Our road descends to the little park of the Miradouro de São Pedro de Alcântara, with panoramic views. With the weakening of Roman control of western Europe and the movements of Germanic tribes in the early 5th century, Lisbon was occupied by the Alans and Vandals and then by the Visigoths, whose kingdom lasted until the arrival of the Muslim invaders, who captured the city in AD 711. Thereafter it was part of the Moorish Al-Andalus for four centuries except for a brief turn as an independent kingdom during the 11th century Taifa period and a 3-year occupation (1108-11) by Norwegian Crusader knights on their way to the Holy Land.

An attractive fountain taking a rest from its normal duties. Moorish Lisbon was besieged and taken in 1147 by Afonso Henriques, who was recognized by the pope as the first King of Portugal, and it remained the capital of the new Christian kingdom, and the home port of the great Portuguese marine explorers of the 16th and 17th century, until Napoleon's maurauders showed up in 1801 and 1807. Under the Spanish, who annexed Portugal from 1580 to 1640, it was still technically an independent kingdom in an odd sort of 'union'.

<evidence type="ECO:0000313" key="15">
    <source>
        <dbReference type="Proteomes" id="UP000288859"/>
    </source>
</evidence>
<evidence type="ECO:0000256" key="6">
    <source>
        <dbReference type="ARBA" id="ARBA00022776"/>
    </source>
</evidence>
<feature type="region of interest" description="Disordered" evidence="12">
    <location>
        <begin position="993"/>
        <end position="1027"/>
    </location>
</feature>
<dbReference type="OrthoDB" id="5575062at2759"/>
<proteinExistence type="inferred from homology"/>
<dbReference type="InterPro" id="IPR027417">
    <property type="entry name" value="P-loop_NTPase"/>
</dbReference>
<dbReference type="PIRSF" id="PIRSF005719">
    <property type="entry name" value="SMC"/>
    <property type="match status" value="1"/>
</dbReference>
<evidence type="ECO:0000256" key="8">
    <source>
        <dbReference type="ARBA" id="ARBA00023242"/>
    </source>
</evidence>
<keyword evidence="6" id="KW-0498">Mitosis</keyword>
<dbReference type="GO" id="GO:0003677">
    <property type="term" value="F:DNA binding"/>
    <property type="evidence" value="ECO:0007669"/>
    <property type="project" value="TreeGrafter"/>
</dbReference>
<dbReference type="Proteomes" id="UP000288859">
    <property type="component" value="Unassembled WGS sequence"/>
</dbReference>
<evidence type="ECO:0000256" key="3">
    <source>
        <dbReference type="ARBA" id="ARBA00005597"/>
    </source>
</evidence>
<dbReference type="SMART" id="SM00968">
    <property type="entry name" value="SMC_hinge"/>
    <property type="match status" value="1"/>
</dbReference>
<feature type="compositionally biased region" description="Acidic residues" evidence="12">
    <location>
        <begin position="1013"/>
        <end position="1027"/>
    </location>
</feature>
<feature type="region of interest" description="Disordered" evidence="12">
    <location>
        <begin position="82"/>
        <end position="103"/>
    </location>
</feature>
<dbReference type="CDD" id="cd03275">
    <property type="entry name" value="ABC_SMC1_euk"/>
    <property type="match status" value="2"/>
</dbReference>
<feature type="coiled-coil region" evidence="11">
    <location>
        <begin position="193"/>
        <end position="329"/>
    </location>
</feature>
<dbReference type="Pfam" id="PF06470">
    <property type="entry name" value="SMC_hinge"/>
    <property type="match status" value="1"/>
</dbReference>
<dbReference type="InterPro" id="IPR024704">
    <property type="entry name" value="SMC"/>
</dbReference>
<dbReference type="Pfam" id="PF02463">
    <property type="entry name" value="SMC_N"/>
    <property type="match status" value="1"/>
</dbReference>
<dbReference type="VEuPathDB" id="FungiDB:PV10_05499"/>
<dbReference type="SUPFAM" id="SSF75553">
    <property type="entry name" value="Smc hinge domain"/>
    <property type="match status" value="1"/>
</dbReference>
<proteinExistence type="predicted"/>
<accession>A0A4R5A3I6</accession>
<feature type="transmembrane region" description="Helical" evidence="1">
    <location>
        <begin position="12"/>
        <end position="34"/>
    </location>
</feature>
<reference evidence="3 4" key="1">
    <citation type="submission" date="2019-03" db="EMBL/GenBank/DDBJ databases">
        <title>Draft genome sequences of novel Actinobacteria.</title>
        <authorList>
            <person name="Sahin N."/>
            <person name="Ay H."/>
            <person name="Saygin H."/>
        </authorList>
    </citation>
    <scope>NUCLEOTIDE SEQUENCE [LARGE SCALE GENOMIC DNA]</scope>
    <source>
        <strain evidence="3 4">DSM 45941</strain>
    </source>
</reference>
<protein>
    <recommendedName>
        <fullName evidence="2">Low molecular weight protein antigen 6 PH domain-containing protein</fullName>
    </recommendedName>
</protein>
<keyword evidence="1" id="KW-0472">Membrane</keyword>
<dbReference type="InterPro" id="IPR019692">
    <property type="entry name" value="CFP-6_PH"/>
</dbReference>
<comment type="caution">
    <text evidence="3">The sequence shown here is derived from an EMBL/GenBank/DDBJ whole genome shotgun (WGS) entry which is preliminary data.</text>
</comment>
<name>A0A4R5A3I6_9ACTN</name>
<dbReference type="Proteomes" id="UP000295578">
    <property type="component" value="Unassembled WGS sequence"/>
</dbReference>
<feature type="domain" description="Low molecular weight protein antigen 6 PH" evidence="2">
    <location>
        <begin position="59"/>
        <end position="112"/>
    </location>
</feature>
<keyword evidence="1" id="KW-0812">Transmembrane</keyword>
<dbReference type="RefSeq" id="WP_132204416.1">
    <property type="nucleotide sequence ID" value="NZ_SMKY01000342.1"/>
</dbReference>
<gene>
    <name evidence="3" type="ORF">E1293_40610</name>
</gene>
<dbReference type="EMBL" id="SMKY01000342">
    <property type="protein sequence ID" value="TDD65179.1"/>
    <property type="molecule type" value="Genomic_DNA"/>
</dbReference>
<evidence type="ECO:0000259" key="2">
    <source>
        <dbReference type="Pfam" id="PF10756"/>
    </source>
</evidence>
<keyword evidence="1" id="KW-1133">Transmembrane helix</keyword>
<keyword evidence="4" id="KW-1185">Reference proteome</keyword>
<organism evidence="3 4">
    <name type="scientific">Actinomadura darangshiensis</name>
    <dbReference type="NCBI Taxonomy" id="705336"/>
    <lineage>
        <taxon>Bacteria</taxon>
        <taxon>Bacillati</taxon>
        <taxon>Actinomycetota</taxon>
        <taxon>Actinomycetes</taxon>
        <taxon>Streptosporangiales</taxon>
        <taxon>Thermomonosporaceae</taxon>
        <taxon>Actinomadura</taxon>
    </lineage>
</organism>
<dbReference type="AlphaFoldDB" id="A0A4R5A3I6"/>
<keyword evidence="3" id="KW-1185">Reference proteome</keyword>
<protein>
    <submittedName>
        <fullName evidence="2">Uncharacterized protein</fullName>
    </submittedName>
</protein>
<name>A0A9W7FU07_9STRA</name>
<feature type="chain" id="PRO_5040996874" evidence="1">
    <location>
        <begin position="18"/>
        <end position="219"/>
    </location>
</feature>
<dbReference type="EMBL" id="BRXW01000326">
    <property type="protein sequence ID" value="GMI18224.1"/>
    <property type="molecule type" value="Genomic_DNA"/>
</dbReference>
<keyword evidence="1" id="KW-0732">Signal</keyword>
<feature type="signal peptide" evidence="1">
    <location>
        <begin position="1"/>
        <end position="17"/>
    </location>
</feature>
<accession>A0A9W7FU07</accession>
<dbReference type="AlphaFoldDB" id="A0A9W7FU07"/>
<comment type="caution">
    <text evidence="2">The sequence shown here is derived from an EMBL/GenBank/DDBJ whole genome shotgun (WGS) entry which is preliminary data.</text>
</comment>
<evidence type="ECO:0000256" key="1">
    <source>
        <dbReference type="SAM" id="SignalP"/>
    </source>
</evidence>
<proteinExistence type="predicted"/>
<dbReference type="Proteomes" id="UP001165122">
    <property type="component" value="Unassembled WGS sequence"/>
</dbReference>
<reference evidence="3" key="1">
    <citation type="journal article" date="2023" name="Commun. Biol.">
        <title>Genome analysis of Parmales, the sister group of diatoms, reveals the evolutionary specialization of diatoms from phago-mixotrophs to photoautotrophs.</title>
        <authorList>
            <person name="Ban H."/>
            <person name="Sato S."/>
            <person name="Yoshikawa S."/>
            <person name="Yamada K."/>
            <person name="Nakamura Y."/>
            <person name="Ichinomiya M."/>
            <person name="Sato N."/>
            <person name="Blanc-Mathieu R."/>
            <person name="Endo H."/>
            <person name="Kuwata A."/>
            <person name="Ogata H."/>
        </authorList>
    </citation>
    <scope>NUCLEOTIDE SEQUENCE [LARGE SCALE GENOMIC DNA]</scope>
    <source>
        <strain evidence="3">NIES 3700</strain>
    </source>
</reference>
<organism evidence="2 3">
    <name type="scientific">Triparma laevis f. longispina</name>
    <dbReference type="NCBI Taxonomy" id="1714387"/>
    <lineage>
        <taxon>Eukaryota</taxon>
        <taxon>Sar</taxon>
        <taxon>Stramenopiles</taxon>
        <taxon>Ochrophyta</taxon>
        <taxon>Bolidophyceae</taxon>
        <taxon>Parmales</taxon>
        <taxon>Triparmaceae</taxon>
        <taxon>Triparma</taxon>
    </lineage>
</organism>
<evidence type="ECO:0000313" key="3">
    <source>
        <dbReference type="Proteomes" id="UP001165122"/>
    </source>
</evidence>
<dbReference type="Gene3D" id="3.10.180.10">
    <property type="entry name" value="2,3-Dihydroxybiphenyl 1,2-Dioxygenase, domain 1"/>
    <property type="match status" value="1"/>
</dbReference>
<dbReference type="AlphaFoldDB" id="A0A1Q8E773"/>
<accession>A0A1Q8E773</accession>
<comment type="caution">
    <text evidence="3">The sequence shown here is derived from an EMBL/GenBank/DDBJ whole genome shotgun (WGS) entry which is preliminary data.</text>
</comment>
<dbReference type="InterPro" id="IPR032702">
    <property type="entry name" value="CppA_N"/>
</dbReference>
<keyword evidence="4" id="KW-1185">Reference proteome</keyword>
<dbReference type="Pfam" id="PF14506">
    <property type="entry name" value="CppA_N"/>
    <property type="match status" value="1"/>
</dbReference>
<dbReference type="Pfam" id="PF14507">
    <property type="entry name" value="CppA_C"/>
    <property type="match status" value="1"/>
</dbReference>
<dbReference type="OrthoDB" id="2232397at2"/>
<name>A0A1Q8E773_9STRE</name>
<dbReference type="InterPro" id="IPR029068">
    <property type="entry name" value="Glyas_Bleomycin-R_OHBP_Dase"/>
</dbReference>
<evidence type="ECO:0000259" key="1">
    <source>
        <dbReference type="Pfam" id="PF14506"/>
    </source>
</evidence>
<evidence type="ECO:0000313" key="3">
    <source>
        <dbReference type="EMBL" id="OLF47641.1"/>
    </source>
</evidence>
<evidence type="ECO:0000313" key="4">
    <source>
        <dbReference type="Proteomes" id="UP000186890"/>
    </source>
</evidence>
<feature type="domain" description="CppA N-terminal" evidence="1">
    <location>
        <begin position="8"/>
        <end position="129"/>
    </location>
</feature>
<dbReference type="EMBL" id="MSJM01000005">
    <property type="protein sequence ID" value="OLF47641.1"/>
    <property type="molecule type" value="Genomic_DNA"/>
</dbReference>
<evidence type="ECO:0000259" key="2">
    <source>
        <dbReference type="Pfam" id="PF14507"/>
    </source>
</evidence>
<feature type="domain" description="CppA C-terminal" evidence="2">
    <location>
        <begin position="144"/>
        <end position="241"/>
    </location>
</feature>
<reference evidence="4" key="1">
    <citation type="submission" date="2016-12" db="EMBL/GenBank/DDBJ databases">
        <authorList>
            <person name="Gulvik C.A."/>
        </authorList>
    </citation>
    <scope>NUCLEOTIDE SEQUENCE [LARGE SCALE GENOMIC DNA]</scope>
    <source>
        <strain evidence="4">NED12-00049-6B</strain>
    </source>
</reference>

Across the vast declivity running up from the Tagus river to much higher ground, we see the St George Castle on the far side (and will visit it tomorrow). Perhaps the most significant event in Lisbon's history occurred on 1 November 1755, when an 8.5-9.0 earthquake caused much immediate damage but was followed by a tsunami and the fires that destroyed some 85% of the city's buildings; casualty estimates range from 40,000 to 100,000, and the event, in the age of 'benevolent deity' theologies and Leibniz's theodicy of 'optimism', had a profound effect on Enlightment Europe. As in Voltaire's satirical Candide (1759), where Dr Pangloss' confidence in 'this the best of all possible worlds' crashes up against the Lisbon Earthquake.

In the park of the Miradouro, this is the uninspiring monument to Eduardo Coelho, who founded the newspaper the Diário de Notícias in 1864.

Much more interesting is the (possibly later) monument to his nameless newsboys.

We're off the main road (too many cars), descending through the Bairro Alto ('upper neighborhoods') towards the river.